By evening today, thousands of Bhutanese would have reached their homes across the country, or are on their way to participate in the fourth Assembly elections. Thousands more must have cast their vote through the postal ballot facility.

The choices are plenty, as for the first time, five political parties offer the electorate choices. This is a development considering just two parties contesting the first democratic elections 15 years ago. There is excitement in the air even if some are missing the controversy in this election even with five parties contesting.

What we want is choice, not controversy. The 2023-2024 election is already a success going by the choices and how smooth the campaign period has been. There were no serious accusations of corruption or bribery, and how the five parties are conducting their campaign. 

All parties highlighted reviving Peljore (economy), pronounced as Panjo, making it the most talked about during the campaign period, including providing content for social media memes.

Our economy is not the healthiest since the Covid-19 pandemic. The emigration and brain drain issue, lack of fuel for private sector growth and an economic slowdown captured the public attention. There are expectations that a new government or the change in global and local scenarios could lead to improved economic growth. For the people, even if Gross National Happiness is the guiding development philosophy, an economic setback can cause panic and doubt. Many are convinced that the rest of the priorities are taken care of if the economy is on the right track. 

However, are our political parties offering or convincing enough to assure voters ? The answer is a silent “No”. Therefore, parties are resorting to everything possible to win the votes and the election.  

As we head to the elections, what we should ask ourselves and tell others is how have the parties convinced you. If you are agreeing to vote for a party because the candidate recharged a Nu 999 mobile internet data or invited you to the convention paying Nu 1,000 daily allowance, ask yourself if the party violated election rules. Although the Election Commission of Bhutan didn’t reveal the name of political parties, there were parties penalised with monetary fines for violating election rules.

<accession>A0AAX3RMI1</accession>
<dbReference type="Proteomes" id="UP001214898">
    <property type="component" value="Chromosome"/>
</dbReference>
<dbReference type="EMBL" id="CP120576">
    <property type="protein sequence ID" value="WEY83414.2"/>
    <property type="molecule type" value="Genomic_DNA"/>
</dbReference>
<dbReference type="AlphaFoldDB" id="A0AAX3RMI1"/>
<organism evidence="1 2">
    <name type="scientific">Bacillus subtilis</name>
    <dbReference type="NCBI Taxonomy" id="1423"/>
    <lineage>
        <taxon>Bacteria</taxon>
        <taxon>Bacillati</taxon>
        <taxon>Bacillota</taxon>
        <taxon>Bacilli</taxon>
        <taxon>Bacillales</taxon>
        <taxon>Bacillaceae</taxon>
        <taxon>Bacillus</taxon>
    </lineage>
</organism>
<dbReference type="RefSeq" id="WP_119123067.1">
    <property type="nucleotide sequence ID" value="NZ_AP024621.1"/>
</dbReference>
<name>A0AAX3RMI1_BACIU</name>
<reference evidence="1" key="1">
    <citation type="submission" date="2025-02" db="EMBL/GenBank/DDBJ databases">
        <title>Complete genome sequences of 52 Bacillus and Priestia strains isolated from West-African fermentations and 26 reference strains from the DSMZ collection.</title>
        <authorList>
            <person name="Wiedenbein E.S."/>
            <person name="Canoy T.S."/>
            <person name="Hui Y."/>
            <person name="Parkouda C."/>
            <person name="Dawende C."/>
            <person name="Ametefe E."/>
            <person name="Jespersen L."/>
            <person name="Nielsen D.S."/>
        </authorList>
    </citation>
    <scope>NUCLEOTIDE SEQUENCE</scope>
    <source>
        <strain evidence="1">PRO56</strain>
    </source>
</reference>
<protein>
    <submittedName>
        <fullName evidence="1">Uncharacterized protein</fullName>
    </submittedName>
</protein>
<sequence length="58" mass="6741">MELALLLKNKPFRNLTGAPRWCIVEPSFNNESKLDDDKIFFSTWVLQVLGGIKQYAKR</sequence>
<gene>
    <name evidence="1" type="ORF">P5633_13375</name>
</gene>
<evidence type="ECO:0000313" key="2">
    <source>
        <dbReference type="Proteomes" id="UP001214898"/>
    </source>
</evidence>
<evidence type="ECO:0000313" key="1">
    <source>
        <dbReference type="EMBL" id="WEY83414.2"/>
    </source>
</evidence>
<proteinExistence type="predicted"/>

The monetary fine levied is insignificant.  What is significant is the respect for rules. Parties can pay fines and resort to illegal means to woo voters. What voters should know is that a party violating rules even before getting elected could violate a lot of things. An average villager or a taxi driver who attended a meeting where free lunch was provided will not fathom the implications. A party that violates and gets penalised even before the election could do more harm than help!

15 years since we transitioned to a democracy, a significant number of voters still rely on village elders, neighbours, the civil servant relative or their own connections with the candidate to make up their mind even if the party or the candidate tried to buy the vote. If it is still the case, the educated voters should explain to their relatives what is right and wrong. 

Ap Wangdi visiting Thimphu is a good example. By chance, he was at a home in north Thimphu when a candidate visited and couldn’t deny the Nu 1,000 offer to recharge his phone. He is not a voter from the constituency and will vote for the party he thinks will benefit his field. He is a businessman.

As we wait for the poll day, we have every reason to believe that most registered voters will vote. We hope to see an impressive turnout in the election despite the ECB restrictions, not just because there are five parties, but because we are a part of the democratisation process. We also hope our voters are more educated to not be influenced by a Nu 500 voucher recharge card they received.